“The project will also include work on the functionalization of surfaces by texturing and on the development of a product/process design and optimization strategy,” IRT Jules Verne wrote on its website.

“At the end of these 12 months, it could lead to a second, larger project in which the topological optimisation aspects and the implementation of a methodology for industrial development would be further developed.”

Hackaday Project: 3D Printed MagLev Switches

Moving on, Hackaday posted an interesting project about “bespoke input devices”—3D printed magnetic levitation, or MagLev, switches, to be exact. GitHub user famichu developed the design for the open source magnetic MX-style switch, which Hackaday calls “markedly different from what we’ve seen previously,” namely the void_switch from riskable. famichu wanted their magnetic switch to operate similarly to how a traditional Cherry MX switch does, which is why each one, with its own sensor, is pinned, and they have to be wired together to form a matrix, instead of putting sensors on the main PCB so electrical connections don’t need to be made to each switch. It’s recommended to print the parts for the MagLev Switch MX on an SLA or DLP system, and famichu included the Fusion 360 design files, as well as STL/3MF models.

“Internally, [famichu] has come up with a unique arrangement wherein the Allegro A1304 linear Hall effect sensor is actually placed in between two opposing magnets that stand in for the traditional spring. When the key is depressed the sensor will pick up the magnetic flux environment changing around it, but interestingly, the schematic for the keyboard PCB would seem to indicate that the senors are not being read directly by the microcontroller. Instead, their output is being used to trigger MOSFETs on each row of the matrix.”

Mobile House 3D Printing Robot by Apis Cor

Florida-based Apis Cor develops robots that 3D print buildings, and recently introduced a mobile robot 3D printing system for this purpose, which will help the company scale up its technology. This robotic 3D construction printer is said to have a unique design that allows for easy transport with a pickup truck and trailer, and only takes two people to set up and operate, thus allowing for a structure to be built onsite without extra assembly. That’s the company’s ultimate goal—automating the construction industry, and transitioning to cement-free materials, to truly make an impact. Apis Cor is already taking $7,000 reservations for its mobile 3D robotic printer in the US, and plans to start work on these projects in 2023, after which it will expand to other countries.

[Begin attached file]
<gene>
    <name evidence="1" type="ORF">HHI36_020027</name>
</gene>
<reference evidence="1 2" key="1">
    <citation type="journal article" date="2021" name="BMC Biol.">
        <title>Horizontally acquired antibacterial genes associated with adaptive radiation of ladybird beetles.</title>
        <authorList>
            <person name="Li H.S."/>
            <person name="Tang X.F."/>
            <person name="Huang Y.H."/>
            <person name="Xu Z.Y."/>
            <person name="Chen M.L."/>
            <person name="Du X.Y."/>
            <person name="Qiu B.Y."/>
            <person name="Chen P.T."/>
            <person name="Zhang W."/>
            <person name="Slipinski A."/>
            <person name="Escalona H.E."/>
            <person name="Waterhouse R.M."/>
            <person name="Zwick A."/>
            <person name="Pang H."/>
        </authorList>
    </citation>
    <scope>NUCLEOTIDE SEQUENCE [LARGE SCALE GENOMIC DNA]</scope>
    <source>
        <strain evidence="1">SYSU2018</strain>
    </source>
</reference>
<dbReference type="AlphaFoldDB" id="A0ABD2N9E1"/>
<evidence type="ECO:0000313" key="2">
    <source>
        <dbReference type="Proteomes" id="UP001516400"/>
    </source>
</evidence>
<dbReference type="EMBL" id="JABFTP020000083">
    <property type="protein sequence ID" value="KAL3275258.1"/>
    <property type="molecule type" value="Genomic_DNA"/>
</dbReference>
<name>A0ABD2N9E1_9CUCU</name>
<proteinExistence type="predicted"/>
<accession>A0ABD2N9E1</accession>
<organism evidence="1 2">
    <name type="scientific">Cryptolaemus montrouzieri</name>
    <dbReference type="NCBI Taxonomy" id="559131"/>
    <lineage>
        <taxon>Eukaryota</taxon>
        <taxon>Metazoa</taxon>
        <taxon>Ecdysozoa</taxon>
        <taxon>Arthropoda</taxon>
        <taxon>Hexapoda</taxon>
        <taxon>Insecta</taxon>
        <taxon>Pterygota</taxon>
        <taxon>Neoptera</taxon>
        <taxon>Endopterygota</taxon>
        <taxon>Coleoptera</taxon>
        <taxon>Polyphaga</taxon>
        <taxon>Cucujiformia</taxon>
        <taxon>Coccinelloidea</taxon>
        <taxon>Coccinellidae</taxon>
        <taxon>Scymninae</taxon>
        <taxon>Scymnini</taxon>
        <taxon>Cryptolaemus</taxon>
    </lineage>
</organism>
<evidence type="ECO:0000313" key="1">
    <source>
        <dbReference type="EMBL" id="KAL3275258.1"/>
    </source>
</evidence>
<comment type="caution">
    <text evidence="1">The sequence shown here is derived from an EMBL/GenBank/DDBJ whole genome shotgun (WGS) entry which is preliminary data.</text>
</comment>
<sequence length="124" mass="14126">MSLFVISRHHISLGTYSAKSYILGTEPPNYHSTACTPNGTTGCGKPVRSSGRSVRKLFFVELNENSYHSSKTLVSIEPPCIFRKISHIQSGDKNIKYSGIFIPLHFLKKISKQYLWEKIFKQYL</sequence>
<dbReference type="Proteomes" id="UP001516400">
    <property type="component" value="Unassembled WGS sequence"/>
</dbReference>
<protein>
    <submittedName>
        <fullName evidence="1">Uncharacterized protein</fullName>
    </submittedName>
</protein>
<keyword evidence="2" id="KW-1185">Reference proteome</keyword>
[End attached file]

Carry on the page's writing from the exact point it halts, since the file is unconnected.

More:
“3D printing technology allows  us to reduce the amount of construction waste,” said Anna Chen-iun-tai, CEO and Co-Founder of Apis Cor. “Additive manufacturing is the opposite to the subtractive manufacturing process where you need to cut out extra material to build a needed shape. In the case of 3D printing, you add as much material as you need to create a shape.”

Cody Wilson Not Worried about 3D Printed Gun Crackdown

Cody Wilson at a firing range near Austin, Texas, displays his “zero percenter” firearm. Image courtesy of Forbes

Finally, ever since we first heard about the Defense Distributed “Liberator” pistol by Cody Wilson nearly ten years ago, the debate on 3D printed guns has continued. Recently, President Joe Biden announced that he would work to slow the expanding market for ghost guns, but Wilson, who invented these untraceable weapons, isn’t worried, saying that he’s selling his $2,500 Ghost Gunner 3 kits like hotcakes, noting sales of up to 55 a week. And the numbers seem to back up his claim—according to the US Bureau of Alcohol, Tobacco, and Firearms, the number of suspected ghost guns reported annually by state and local law enforcement has jumped from 1,750 to 8,712.

But last month, the president promised to use federal backup against ghost guns, and wants to improve the definition of a firearm so it includes the words “weapon parts kit that is designed to or may readily be assembled, completed, converted or restored to expel a projectile by the action of an explosive.” A whitepaper from the Justice Department outlines a new strategy that would include an ATF “ghost-gun coordinator” in every field division, and according to Christian Heyne, Vice President of Policy at gun-control nonprofit Brady United, the ATF is close to finalizing this new rule. Legal experts say that this plan could finally be what stops Wilson in his tracks.